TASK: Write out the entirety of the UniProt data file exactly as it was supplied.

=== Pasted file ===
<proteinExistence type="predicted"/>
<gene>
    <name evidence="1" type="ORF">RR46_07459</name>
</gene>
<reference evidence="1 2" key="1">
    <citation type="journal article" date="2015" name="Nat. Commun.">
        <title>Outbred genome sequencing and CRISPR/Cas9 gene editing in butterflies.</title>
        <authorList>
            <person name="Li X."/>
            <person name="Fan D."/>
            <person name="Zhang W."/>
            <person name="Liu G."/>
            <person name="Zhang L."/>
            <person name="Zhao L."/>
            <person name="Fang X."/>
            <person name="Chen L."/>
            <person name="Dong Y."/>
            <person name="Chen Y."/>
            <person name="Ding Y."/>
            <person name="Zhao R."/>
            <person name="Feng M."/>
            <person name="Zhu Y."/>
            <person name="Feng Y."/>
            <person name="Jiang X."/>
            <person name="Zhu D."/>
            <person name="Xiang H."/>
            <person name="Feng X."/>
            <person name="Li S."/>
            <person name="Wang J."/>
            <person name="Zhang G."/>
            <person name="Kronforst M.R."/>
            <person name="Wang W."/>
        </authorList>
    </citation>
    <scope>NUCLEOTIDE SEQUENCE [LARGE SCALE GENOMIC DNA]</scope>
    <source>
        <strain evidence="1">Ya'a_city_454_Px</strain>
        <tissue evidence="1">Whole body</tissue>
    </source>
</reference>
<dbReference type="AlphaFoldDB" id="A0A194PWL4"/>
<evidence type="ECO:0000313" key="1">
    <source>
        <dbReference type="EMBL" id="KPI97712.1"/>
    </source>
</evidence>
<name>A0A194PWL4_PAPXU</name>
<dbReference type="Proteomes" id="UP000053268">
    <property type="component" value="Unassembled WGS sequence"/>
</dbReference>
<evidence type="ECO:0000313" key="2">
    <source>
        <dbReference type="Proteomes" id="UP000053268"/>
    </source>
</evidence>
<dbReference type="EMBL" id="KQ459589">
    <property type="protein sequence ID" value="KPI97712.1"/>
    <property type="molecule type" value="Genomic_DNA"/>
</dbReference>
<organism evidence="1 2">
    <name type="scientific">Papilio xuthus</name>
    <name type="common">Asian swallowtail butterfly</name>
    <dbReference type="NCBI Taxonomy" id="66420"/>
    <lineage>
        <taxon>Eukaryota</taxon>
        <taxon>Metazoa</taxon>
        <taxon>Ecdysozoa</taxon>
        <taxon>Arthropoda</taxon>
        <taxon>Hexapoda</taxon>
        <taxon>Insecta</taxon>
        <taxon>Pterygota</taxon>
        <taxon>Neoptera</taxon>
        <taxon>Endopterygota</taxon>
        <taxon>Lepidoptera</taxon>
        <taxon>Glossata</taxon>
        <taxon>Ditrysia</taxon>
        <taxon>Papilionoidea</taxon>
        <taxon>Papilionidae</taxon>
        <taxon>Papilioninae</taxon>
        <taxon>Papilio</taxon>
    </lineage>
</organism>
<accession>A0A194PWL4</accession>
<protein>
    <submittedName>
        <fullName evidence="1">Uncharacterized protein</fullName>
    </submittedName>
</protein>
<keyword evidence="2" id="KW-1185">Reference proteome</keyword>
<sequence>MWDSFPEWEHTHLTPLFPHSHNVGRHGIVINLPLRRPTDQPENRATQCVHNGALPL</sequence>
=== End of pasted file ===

<proteinExistence type="predicted"/>
<gene>
    <name evidence="1" type="ORF">RR46_07459</name>
</gene>
<reference evidence="1 2" key="1">
    <citation type="journal article" date="2015" name="Nat. Commun.">
        <title>Outbred genome sequencing and CRISPR/Cas9 gene editing in butterflies.</title>
        <authorList>
            <person name="Li X."/>
            <person name="Fan D."/>
            <person name="Zhang W."/>
            <person name="Liu G."/>
            <person name="Zhang L."/>
            <person name="Zhao L."/>
            <person name="Fang X."/>
            <person name="Chen L."/>
            <person name="Dong Y."/>
            <person name="Chen Y."/>
            <person name="Ding Y."/>
            <person name="Zhao R."/>
            <person name="Feng M."/>
            <person name="Zhu Y."/>
            <person name="Feng Y."/>
            <person name="Jiang X."/>
            <person name="Zhu D."/>
            <person name="Xiang H."/>
            <person name="Feng X."/>
            <person name="Li S."/>
            <person name="Wang J."/>
            <person name="Zhang G."/>
            <person name="Kronforst M.R."/>
            <person name="Wang W."/>
        </authorList>
    </citation>
    <scope>NUCLEOTIDE SEQUENCE [LARGE SCALE GENOMIC DNA]</scope>
    <source>
        <strain evidence="1">Ya'a_city_454_Px</strain>
        <tissue evidence="1">Whole body</tissue>
    </source>
</reference>
<dbReference type="AlphaFoldDB" id="A0A194PWL4"/>
<evidence type="ECO:0000313" key="1">
    <source>
        <dbReference type="EMBL" id="KPI97712.1"/>
    </source>
</evidence>
<name>A0A194PWL4_PAPXU</name>
<dbReference type="Proteomes" id="UP000053268">
    <property type="component" value="Unassembled WGS sequence"/>
</dbReference>
<evidence type="ECO:0000313" key="2">
    <source>
        <dbReference type="Proteomes" id="UP000053268"/>
    </source>
</evidence>
<dbReference type="EMBL" id="KQ459589">
    <property type="protein sequence ID" value="KPI97712.1"/>
    <property type="molecule type" value="Genomic_DNA"/>
</dbReference>
<organism evidence="1 2">
    <name type="scientific">Papilio xuthus</name>
    <name type="common">Asian swallowtail butterfly</name>
    <dbReference type="NCBI Taxonomy" id="66420"/>
    <lineage>
        <taxon>Eukaryota</taxon>
        <taxon>Metazoa</taxon>
        <taxon>Ecdysozoa</taxon>
        <taxon>Arthropoda</taxon>
        <taxon>Hexapoda</taxon>
        <taxon>Insecta</taxon>
        <taxon>Pterygota</taxon>
        <taxon>Neoptera</taxon>
        <taxon>Endopterygota</taxon>
        <taxon>Lepidoptera</taxon>
        <taxon>Glossata</taxon>
        <taxon>Ditrysia</taxon>
        <taxon>Papilionoidea</taxon>
        <taxon>Papilionidae</taxon>
        <taxon>Papilioninae</taxon>
        <taxon>Papilio</taxon>
    </lineage>
</organism>
<accession>A0A194PWL4</accession>
<protein>
    <submittedName>
        <fullName evidence="1">Uncharacterized protein</fullName>
    </submittedName>
</protein>
<keyword evidence="2" id="KW-1185">Reference proteome</keyword>
<sequence>MWDSFPEWEHTHLTPLFPHSHNVGRHGIVINLPLRRPTDQPENRATQCVHNGALPL</sequence>